Stark: MLB’s season-altering injuries just keep on coming

From SABR member Jayson Stark at on June 1, 2012:

Now you would think the news that teams are wasting almost a half-billion dollars a year on guys who aren’t playing would be causing baseball to launch an intensive, industry-wide effort to address this issue. But heh-heh-heh. You’re kidding, right?

Baseball has formed a research committee, made up of team doctors and athletic trainers. It also has retained Dr. Bert Mandelbaum, the team physician for USA Soccer, as director of medical research. So at least it has finally acknowledged there is a problem.

But mostly, MLB has left it up to individual teams to deal with this stuff on their own. And many of them are relying, to a great extent, on guesswork — because guessing always seems to be cheaper than the kind of exhaustive studies that are really required.

“What’s happening in baseball, basically, is that we’re hoping we get lucky [with injuries],” [Dodgers senior director of medical services Stan] Conte says. “And that, to me, is a bad way to go. … I have no problem with teams taking risks if they understand the risks they’re taking. But I’m not sure they do.”


Some of the smarter teams — teams looking to quantify anything and everything — are doing their own risk/reward studies. But it’s hard not to wonder: Why isn’t Major League Baseball doing those studies? Wouldn’t it be worth the price tag?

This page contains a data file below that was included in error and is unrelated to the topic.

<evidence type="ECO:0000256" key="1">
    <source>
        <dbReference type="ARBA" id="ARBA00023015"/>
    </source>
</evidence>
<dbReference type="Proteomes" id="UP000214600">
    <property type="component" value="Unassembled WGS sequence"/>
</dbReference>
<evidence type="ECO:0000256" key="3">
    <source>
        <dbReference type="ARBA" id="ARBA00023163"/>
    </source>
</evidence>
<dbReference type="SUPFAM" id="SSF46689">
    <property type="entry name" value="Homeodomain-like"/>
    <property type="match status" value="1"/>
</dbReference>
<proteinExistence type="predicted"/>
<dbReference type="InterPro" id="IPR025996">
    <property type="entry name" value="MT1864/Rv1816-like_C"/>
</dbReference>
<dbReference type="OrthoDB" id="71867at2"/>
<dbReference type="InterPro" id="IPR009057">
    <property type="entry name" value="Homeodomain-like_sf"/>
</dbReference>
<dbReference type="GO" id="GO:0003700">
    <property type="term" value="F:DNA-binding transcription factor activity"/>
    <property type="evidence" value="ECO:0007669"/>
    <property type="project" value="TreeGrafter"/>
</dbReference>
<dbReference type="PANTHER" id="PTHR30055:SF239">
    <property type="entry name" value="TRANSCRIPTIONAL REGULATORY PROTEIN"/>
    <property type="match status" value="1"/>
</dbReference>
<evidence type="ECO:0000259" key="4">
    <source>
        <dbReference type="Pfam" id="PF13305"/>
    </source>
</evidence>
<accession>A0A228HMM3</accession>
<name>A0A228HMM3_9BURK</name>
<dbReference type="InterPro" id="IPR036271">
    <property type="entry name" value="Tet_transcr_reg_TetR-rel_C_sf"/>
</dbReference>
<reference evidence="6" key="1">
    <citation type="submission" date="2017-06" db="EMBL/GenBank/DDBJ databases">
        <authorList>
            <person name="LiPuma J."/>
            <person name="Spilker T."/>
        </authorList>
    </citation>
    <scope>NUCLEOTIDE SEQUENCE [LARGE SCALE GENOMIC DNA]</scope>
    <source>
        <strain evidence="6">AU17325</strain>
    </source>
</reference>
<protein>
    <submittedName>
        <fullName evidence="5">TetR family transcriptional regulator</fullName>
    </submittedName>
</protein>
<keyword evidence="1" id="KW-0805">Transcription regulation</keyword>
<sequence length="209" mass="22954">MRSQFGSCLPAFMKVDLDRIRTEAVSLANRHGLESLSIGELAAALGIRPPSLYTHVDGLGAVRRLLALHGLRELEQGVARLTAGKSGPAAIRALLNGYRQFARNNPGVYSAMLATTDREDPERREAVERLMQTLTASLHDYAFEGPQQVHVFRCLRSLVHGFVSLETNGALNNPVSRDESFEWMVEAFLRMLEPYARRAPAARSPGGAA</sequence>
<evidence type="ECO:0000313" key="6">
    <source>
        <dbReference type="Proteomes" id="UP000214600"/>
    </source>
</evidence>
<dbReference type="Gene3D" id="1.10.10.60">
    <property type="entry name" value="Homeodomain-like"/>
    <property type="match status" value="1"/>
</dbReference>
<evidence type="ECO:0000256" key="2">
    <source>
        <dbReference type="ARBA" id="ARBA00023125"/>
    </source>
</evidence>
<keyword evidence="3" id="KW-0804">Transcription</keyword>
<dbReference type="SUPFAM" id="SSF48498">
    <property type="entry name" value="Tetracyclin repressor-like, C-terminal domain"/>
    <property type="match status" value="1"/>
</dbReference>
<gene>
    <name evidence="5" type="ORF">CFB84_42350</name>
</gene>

“How much are we spending on research in baseball? I don’t know,” Conte says. “But I know we’re losing $500 million a year. So we need to spend significant money and do extensive research, not do isolated studies.”

And if they ever do those studies, think of all the questions that need answering:

How many of these injuries are due to strength and conditioning training that isn’t suitable for players at a certain position, or baseball players in general?

How many are due to ridiculous scheduling, insane travel and sleep deprivation?

How many are due to how managers over-use or under-use their players?

How many are a result of coaching that results in “bad mechanics?” And while they’re looking into that one, shouldn’t somebody try to define what “bad mechanics” really are in the first place?

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Originally published: June 1, 2012. Last Updated: June 1, 2012.